However, according to the Daily News, graffiti-related arrests in Manhattan rose 87 percent this year and the East Village’s Ninth Precinct made the most arrests for graffiti — a total of 87 — in any precinct in the five boroughs. More arrests have been the result of combining task forces to concentrate on graffiti in 2004 and creating a vandal database, which keeps profiles of prolific graffiti writers. Yet, as tagging subcultures only grow Downtown, some people think arresting perpetrators might not be the right answer.

“It becomes a status for kids to get caught,” Woods said. Her brother was a graffiti artist growing up and has been teaching her son how to draw graffiti. “Kids aren’t always derelicts. We need to get more support for artists with a good message to make it a legitimate outlet,” she added, referring to politics and funding.

Garcia, whose work is ofton commissioned by building or store owners, agrees that a new approach must be taken.

“The city is spending millions on taking graffiti away, but if they don’t work with people who know about [the graffiti world], more people are going to do it,” Garcia said.

Garcia now works for the New York City Housing Authority as a caretaker, sometimes cleaning up the walls of buildings. Still, he feels community arts projects should supplant major police efforts to curb graffiti. He was indignant that many of the tags come from people from other neighborhoods, the suburbs and even tourists from other countries who tag on the Lower East Side because of its recognition. Charles also blasted “suburban” wannabes for graffitiing in the East Village.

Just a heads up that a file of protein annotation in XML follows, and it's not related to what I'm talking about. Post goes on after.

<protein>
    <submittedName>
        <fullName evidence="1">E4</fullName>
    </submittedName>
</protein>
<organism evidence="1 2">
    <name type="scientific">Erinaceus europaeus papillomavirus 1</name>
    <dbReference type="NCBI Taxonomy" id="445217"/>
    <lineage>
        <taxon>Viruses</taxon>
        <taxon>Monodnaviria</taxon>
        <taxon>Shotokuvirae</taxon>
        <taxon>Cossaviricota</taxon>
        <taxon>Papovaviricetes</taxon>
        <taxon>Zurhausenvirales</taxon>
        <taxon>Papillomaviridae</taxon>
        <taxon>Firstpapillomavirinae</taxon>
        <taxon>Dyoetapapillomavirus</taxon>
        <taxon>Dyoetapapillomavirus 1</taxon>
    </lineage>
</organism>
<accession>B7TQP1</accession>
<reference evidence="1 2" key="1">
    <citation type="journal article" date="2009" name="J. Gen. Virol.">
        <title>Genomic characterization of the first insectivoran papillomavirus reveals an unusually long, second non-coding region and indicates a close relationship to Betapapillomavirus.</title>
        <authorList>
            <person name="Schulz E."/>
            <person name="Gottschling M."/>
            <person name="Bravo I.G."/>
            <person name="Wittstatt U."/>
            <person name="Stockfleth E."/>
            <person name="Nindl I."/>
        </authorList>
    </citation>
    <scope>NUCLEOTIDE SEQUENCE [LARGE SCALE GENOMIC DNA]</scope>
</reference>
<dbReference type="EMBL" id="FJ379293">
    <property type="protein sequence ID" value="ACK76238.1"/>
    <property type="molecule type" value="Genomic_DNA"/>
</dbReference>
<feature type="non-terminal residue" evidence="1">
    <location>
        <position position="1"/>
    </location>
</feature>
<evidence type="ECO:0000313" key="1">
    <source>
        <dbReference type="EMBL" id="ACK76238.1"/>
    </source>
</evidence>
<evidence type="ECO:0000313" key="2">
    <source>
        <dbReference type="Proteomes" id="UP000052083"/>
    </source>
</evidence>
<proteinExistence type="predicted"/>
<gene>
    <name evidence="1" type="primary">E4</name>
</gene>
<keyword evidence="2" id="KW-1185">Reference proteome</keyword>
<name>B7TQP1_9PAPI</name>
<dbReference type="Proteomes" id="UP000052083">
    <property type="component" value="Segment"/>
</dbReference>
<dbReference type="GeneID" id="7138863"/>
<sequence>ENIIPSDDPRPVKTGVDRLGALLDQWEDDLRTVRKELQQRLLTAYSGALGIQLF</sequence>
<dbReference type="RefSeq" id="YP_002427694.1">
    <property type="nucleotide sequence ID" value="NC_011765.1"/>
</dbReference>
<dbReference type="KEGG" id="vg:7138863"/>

Another local resident, who refused to be named, had a different opinion. “It’s self-expression for young people and can keep the property values down so we can all live here,” he said.

Yet many people on Third St. between Avenues A and C agree that they would support graffiti if it were what they considered artistic — but not scrawled tags.

“I notice it, but it costs too much to fix it,” said Scott Barnes who works at Urban Roots, a store on Avenue A near Third St., which has tags thrown up on the top of its awning. Barnes is from San Francisco, which he said has more graffiti on the street than New York City. But, it’s a different kind of graffiti, he said. “They’re more artistic, even though they still want their name on the streets,” he said. “Whereas here, I don’t think it’s artists who do it.”